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Contact! Contact! Nature Preservation as the Preservation of Meaning

Glenn Deliège

Environmental Values 25 (2016): 409–425. doi: 10.3197/096327116X14661540759151

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In this paper, I reinterpret the conflict between rewilders and those who want to preserve traditional agricultural landscapes. By showing that underlying both positions is a common outlook in which nature preservation can be described as a primarily interpretative act geared towards the preservation of meaning by establishing a successful contact with external reality, I hope to refocus the debate away from the current stalemate. Too often, the debate ends in a dispute about what counts as ‘real nature’. By interpreting nature preservation – whether it is directed at rewilding or at preserving old agricultural landscapes – as an act that is a response to nature’s meanings, we will refocus attention on the real issue underlying preservation: articulating the ways nature is meaningful to us.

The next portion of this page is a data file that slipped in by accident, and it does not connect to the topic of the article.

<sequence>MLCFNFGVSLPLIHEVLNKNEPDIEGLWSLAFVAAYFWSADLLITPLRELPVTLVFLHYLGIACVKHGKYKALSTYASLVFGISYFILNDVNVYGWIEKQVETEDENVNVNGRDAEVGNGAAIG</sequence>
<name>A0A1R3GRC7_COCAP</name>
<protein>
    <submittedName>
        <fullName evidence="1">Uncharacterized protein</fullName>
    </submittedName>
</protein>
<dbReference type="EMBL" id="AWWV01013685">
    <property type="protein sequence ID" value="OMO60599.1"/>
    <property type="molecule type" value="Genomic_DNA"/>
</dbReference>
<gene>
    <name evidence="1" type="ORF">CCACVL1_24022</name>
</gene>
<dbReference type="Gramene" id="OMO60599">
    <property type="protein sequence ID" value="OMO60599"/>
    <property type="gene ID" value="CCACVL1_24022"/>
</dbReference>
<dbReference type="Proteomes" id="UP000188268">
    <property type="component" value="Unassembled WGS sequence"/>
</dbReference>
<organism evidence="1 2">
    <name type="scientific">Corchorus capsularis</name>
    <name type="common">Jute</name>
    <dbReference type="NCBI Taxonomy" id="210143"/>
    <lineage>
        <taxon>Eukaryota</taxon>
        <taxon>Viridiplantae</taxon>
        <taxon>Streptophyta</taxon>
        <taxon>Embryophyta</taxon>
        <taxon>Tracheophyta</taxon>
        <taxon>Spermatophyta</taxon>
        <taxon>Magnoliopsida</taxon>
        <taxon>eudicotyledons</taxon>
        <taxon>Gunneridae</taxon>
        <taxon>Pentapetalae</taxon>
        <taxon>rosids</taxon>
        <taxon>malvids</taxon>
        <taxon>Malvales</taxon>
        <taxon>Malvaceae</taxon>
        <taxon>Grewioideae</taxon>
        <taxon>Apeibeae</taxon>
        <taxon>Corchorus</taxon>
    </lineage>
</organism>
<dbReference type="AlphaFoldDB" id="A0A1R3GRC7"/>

Rewilding, cultural landscapes, nature preservation, meaning, transcendence

CITATIONS in other Environmental Values articles

Editorial: Letting Nature Take its Course. Simon P. James

Moral-Material Ontologies of Nature Conservation: Exploring the Discord Between Ecological Restoration and Novel Ecosystems.Mick Lennon

The Many Meanings of Rewilding: An Introduction and the Case for a Broad Conceptualisation. Andrea R. Gammon

Rewilding in Layered Landscapes as a Challenge to Place Identity. Martin Drenthen


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